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Cambridge News - Style

10 Ways to dress like a duchess

Raquel Gracia, founder of GRACIAWOMAN, discusses her inspirations for setting up her brand and provides an 
in sightinto the hard task of sourcing sustainable materials from around the world. 
The fashion industry plays a major role intoday’s world. A single t-shirt uses more than a pound of carcinogenic
pesticides,herbicides and other types of chemicals.These all contribute to the increase in poverty and debt, the
destructionof our habitat and its biodiversity and animal cruelty.
It is a fact that our beautiful planet is dying and I believe the only way to protect it is by going back to basics.
Respect mother-nature, support healthy and pesticide-free soil, reduce water and energy consumption and stop
killing our oceans and marine-life.
When I was a child I worked in the fields in my parent’s cottage. I have always been enchanted by nature, my love
for the countryside and its conservation has always been a priority in my life. I believe everyone can make a
difference to help save our planet. Two years ago I decided it was my turn to provide a healthier and greener
choice and so I created GraciaWoman
My inspiration comes from the countryside and my collections show a town and country style. I produce basic and
everyday women’s clothing: tweed and navy blazers, shirts, soft knitwear and everyday denim. 
GraciaWoman offers an alternative to people who care about the environment and wish to move into a healthier
and eco-friendly lifestyle.
Sourcing pure, organic, sustainable, plant-based, fair-trade, hand-crafted, recycled and eco-friendly products and
plants is a truly arduous and demanding task. I work with raw, unbleached, untreated textiles and I try to make a
garment that does not compromise on style, providing the option to choose an environmentally- friendly product.
I use hand-crafted materials produced by artisans,who help me find better and traditional natural resources instead
of synthetics and plastics. I use vegan and sustainable plant-based silks from the agave cactus, local Scottish tweeds,
pure Italian wools,soy beans,eco dyes and only organic cottons.
I source my materials through organic and origin certifications,taking into consideration water usage, fair trade
regulations,craftsmanship, sustainability and energy consumption. Field cottons, including organic cotton,are
destroying ecosystems, it is really important that we reduce our usage of cotton,which is why I use soy beans.
Soy is a renewable resource and fully biodegradable.It is moisture-repellent which is great for the English weather and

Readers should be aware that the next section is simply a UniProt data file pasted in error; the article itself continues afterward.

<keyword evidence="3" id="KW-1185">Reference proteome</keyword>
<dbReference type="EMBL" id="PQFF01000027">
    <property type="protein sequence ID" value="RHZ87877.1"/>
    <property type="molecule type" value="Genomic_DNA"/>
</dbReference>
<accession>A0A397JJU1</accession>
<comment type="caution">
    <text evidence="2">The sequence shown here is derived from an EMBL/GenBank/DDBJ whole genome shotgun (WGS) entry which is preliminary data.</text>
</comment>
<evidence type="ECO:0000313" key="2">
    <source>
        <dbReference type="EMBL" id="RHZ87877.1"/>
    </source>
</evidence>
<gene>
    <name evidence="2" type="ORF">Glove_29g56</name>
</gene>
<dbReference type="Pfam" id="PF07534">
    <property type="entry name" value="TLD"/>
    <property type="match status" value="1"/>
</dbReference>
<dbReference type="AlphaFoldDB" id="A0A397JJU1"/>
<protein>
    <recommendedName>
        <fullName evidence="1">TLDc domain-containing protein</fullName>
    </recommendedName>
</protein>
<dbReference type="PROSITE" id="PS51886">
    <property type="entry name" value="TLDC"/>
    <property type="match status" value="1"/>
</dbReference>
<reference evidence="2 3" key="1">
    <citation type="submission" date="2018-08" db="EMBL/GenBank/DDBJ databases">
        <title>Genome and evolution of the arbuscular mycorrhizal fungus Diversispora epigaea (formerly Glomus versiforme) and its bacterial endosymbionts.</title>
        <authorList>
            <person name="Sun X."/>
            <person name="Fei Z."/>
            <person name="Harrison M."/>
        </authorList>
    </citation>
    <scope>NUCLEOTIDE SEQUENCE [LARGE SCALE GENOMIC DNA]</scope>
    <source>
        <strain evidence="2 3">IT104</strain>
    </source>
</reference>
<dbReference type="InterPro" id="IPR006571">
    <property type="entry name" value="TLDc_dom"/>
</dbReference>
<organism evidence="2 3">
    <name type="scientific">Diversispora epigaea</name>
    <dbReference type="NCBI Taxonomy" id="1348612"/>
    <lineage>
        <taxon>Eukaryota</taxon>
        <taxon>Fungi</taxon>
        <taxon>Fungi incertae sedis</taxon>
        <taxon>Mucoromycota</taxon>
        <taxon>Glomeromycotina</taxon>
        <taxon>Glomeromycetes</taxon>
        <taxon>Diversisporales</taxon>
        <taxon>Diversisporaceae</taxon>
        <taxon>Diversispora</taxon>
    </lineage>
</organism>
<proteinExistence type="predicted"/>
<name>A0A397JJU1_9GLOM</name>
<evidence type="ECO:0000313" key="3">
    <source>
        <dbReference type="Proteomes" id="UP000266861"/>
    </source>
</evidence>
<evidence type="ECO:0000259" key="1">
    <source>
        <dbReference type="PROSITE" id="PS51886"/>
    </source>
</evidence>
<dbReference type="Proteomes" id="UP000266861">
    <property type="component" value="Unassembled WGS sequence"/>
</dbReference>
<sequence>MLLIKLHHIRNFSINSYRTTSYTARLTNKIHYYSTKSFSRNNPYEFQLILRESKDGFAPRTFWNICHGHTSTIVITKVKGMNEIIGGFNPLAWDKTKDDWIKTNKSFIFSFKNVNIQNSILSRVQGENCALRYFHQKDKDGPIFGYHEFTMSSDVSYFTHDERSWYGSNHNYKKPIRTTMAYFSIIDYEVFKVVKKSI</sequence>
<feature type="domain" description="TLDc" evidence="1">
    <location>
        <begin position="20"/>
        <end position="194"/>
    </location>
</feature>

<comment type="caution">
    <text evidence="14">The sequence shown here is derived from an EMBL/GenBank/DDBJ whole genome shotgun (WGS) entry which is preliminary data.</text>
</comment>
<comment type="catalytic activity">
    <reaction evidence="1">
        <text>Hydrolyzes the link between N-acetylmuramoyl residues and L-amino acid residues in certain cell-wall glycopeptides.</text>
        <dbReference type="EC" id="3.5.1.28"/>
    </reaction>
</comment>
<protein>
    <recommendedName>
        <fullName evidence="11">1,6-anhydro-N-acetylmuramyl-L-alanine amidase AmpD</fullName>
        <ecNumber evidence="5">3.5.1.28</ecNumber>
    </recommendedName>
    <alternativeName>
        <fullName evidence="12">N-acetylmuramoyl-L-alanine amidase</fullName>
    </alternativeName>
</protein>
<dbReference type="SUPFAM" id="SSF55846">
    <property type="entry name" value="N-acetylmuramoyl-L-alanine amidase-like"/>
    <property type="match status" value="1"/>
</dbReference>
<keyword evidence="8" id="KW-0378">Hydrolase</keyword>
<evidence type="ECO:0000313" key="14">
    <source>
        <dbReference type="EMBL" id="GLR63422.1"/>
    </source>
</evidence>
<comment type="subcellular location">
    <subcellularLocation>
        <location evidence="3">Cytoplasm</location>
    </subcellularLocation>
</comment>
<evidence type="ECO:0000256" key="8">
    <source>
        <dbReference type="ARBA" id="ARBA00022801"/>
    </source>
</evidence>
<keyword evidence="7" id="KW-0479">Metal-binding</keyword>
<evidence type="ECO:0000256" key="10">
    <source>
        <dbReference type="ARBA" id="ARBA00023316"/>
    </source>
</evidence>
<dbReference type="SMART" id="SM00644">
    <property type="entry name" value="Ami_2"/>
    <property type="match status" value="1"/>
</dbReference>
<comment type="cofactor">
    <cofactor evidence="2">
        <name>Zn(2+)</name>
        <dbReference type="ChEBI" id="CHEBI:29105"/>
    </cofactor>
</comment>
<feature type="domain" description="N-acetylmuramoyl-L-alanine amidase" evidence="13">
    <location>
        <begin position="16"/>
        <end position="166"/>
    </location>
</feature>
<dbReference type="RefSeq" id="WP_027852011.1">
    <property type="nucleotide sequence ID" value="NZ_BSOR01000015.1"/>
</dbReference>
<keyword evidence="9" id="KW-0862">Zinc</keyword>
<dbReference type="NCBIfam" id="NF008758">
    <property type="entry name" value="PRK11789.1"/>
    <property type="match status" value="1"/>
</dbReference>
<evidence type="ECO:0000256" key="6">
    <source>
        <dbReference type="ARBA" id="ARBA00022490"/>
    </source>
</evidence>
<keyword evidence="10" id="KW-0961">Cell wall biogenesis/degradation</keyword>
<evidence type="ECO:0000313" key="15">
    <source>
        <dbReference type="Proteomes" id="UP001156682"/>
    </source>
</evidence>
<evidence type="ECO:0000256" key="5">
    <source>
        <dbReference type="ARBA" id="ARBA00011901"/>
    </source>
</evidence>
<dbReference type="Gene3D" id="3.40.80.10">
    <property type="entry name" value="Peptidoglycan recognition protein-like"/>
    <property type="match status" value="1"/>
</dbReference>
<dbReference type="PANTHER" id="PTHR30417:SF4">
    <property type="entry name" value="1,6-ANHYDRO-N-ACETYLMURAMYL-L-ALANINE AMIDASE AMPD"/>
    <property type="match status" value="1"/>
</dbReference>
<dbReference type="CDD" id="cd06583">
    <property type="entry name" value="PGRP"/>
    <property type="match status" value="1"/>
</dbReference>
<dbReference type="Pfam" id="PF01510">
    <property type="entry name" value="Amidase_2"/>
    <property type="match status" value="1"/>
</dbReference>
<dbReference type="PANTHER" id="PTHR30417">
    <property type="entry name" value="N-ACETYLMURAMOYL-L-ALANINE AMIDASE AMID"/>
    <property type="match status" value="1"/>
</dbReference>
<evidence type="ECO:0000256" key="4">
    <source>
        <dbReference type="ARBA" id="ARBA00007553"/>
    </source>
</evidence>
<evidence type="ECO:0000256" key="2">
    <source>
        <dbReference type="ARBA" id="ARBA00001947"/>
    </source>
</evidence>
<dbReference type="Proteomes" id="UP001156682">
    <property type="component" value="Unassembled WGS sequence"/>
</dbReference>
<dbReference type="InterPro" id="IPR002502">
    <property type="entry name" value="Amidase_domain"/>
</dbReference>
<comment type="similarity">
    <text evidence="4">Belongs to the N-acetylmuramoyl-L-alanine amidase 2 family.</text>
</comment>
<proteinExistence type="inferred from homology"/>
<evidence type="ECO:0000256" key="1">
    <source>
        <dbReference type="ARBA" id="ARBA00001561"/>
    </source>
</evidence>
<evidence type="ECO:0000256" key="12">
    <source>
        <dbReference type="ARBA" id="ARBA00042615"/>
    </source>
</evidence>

has allowed me to reduce 62% of the cotton in my knits
Silk is one of the most beautiful fabrics but it’s as equally unethical. I always knew I had to find an alternative and I had
heard about Sabra or Cactus Silk a couple of years ago when I was researching organic textiles.
I believe we haven’t got much time, we need to think about conservation,
make a positive start and look after what we’ve got left in our planet. People need to be given the opportunity and
choiceof organic andsustainable fashion.
The solutions rely solely in education and consumer behaviour.I believe the future is not just bright, but green, and
companies and people in general will slowly move to a more eco-conscious life.
For more information about this article see:















              GraciaWoman joins British stars for Fashion for the Brave 

This evening The Dorchester plays host to a super-glam crowd of British stars for Fashion for the Brave, 
an annual gala event to raise funds for the Household Cavalry Operational Casualties Fund (HCOCF) 
and the British Forces Foundation (BFF). This year the theme is Town and Country, hosted by Claudia 
Winkleman, with Hilary Alexander introducing a fashion show featuring several gorgeous British fashion 
favourites including GraciaWoman.  
Raquel Gracia, founder and designer for GraciaWoman, tells us a little more about her ethically luxurious
brand, and why being a part of Fashion for the Brave is important to her...
"Two years ago I decided to change my hectic life, follow my dream and design a collection made of
100% ecological and organic clothing while supporting craftsmanship and small communities.
"For years I researched, visited countries and attended conferences about ecological, conservation,
organic and fair trade textiles. My company does not only support small communities of weavers in the
Sahara - where I source cactus silks and produce clothing - but also contributes to the wellbeing of our
"My focal point is 100% the environment ...all my cottons are 100% organic and fair trade. My organic
denim is washed in Ozone, a method that uses very little cold water and hardly any energy.
 "My Scottish tweed is 775gr which makes it the thickest and heaviest available today. The blazer's design
comes from the Victorian age and resembles my great grandmother’s riding jacket. The jackets are all rounded
and extra fitted and enhance the natural woman’s waist and silhouette. In a few words, it makes your waist
smaller and gives you an optical slender silhouette - it is all in the pattern construction from my grandmother.
"It is vital we all help the servicemen and women who serve on the front line and in operational theatres all
over the world. I am truly honoured to have been asked to be part of the Fashion for the Brave’s Catwalk Show."

The show is certainly in aid of two very good causes and is quite rightly supported by some big names including
patrons Sienna Miller and Jasper Conran. The HCOCF provides financial support to injured soldiers and their